Nikole Hannah-Jones on her speech that jolted Union League Club audience: ‘I can probably never do it again’

Her speech on Martin Luther King Day last week had a surprise ending.

SHARE Nikole Hannah-Jones on her speech that jolted Union League Club audience: ‘I can probably never do it again’

Nikole Hannah-Jones

Ashlee Rezin/Sun-Times file photo

Award-winning journalist Nikole Hannah-Jones recognized Monday that she probably won’t be able to ever again deploy the same oratorical device she used last week while giving a Martin Luther King Jr. Day speech at the Union League Club.

A little background first.

Hannah-Jones is the journalist behind the “1619 Project” — a groundbreaking series of stories published by the New York Times about slavery in America that, in Hannah-Jones’ own words, “de-centers white people as the heroes of the American story.”

Before she spoke at the Union League Club, she faced criticism from a small number of club members that she was a “discredited activist” whose work was not in line with King’s teachings.

While giving the speech, she used King quotes but said them as if the words were her own, only to later jolt her audience with the revelation of their origin. 

On Monday, during a virtual address to faculty and staff at Northwestern University, she talked about the speech.

“What I took to be the challenge when people said I was a discredited activist who defiled the legacy of Dr. King was that most people have never read Dr. King’s words. Most people have no idea who he was, and so I decided I would spend the first half of my speech just reading his speeches like they were mine, and I can probably never do it again because it got a lot more press attention than I thought,” she said.

“But it was such a perfect illustration of how uncomfortable we would be with Dr. King.”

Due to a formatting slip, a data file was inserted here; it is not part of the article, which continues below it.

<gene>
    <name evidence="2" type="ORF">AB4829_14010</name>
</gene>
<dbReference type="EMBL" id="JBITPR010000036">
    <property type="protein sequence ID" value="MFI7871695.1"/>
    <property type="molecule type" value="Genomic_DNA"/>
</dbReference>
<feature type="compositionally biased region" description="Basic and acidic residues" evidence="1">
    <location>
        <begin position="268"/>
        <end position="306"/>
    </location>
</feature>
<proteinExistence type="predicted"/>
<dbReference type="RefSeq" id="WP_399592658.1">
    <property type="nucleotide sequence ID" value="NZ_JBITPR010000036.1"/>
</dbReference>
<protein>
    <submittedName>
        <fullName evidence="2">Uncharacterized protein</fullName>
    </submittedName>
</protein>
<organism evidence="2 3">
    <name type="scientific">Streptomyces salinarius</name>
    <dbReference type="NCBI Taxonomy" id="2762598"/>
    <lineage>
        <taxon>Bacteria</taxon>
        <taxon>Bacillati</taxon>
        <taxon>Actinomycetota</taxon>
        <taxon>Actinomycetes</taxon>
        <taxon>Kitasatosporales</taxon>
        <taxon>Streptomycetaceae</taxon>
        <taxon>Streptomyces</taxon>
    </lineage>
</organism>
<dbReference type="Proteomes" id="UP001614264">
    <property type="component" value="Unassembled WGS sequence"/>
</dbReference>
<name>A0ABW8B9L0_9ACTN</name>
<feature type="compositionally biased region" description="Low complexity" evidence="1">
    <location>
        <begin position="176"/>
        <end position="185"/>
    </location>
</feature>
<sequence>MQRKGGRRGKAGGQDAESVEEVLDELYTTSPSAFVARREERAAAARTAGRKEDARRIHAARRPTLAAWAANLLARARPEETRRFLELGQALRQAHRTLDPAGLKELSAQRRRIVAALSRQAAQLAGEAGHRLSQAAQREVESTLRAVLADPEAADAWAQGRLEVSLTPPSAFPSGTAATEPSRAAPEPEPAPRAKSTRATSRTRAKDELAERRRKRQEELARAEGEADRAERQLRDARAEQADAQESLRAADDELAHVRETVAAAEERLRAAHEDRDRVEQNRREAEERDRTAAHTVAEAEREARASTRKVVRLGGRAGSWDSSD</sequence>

Her King quotes to the Union League Club included: “White Americans must recognize that justice for Black people cannot be achieved without radical changes in the structure of our society...The evils of capitalism are as real as the evils of militarism and racism.”

Also: “The problems of racial injustice and economic injustice cannot be solved without a radical redistribution of political and economic power. A nation that continues year after year to spend more money on military defense than on programs of social uplift is approaching spiritual death.”

Hannah-Jones said she is always fascinated by commemorations of King that feature little of what he stood for or said. 

“We all are conscious of this time of year, you see a litany of conservatives who trot out Dr. King and it’s always that one line from that one speech about being judged by the content of your character not the color of your skin, and it’s not even looking at the rest of that speech,” she said, noting that it was highly critical of American society.

“And the same politicians that are trotting out a really a homogenized version of Dr. King are opposing the policies that he fought for, so they would have you believe that he was not radical. He was a radical actor,” she said.

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